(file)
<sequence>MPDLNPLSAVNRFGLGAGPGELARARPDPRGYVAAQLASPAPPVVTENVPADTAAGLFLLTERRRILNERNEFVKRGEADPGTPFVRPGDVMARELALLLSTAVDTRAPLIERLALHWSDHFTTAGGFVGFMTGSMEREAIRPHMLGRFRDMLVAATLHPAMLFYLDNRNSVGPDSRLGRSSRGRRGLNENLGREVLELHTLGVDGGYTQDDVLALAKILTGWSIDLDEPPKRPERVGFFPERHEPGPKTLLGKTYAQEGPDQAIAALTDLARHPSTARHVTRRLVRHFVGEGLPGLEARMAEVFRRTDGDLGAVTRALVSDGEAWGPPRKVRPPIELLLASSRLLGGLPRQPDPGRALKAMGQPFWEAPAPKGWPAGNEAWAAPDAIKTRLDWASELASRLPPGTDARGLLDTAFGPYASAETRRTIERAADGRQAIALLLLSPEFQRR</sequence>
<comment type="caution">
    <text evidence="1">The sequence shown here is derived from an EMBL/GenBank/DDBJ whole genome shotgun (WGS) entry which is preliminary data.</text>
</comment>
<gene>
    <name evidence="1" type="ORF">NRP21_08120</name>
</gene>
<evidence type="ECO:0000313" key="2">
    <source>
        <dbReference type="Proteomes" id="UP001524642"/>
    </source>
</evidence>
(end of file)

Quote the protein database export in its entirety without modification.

<sequence>MPDLNPLSAVNRFGLGAGPGELARARPDPRGYVAAQLASPAPPVVTENVPADTAAGLFLLTERRRILNERNEFVKRGEADPGTPFVRPGDVMARELALLLSTAVDTRAPLIERLALHWSDHFTTAGGFVGFMTGSMEREAIRPHMLGRFRDMLVAATLHPAMLFYLDNRNSVGPDSRLGRSSRGRRGLNENLGREVLELHTLGVDGGYTQDDVLALAKILTGWSIDLDEPPKRPERVGFFPERHEPGPKTLLGKTYAQEGPDQAIAALTDLARHPSTARHVTRRLVRHFVGEGLPGLEARMAEVFRRTDGDLGAVTRALVSDGEAWGPPRKVRPPIELLLASSRLLGGLPRQPDPGRALKAMGQPFWEAPAPKGWPAGNEAWAAPDAIKTRLDWASELASRLPPGTDARGLLDTAFGPYASAETRRTIERAADGRQAIALLLLSPEFQRR</sequence>
<comment type="caution">
    <text evidence="1">The sequence shown here is derived from an EMBL/GenBank/DDBJ whole genome shotgun (WGS) entry which is preliminary data.</text>
</comment>
<gene>
    <name evidence="1" type="ORF">NRP21_08120</name>
</gene>
<evidence type="ECO:0000313" key="2">
    <source>
        <dbReference type="Proteomes" id="UP001524642"/>
    </source>
</evidence>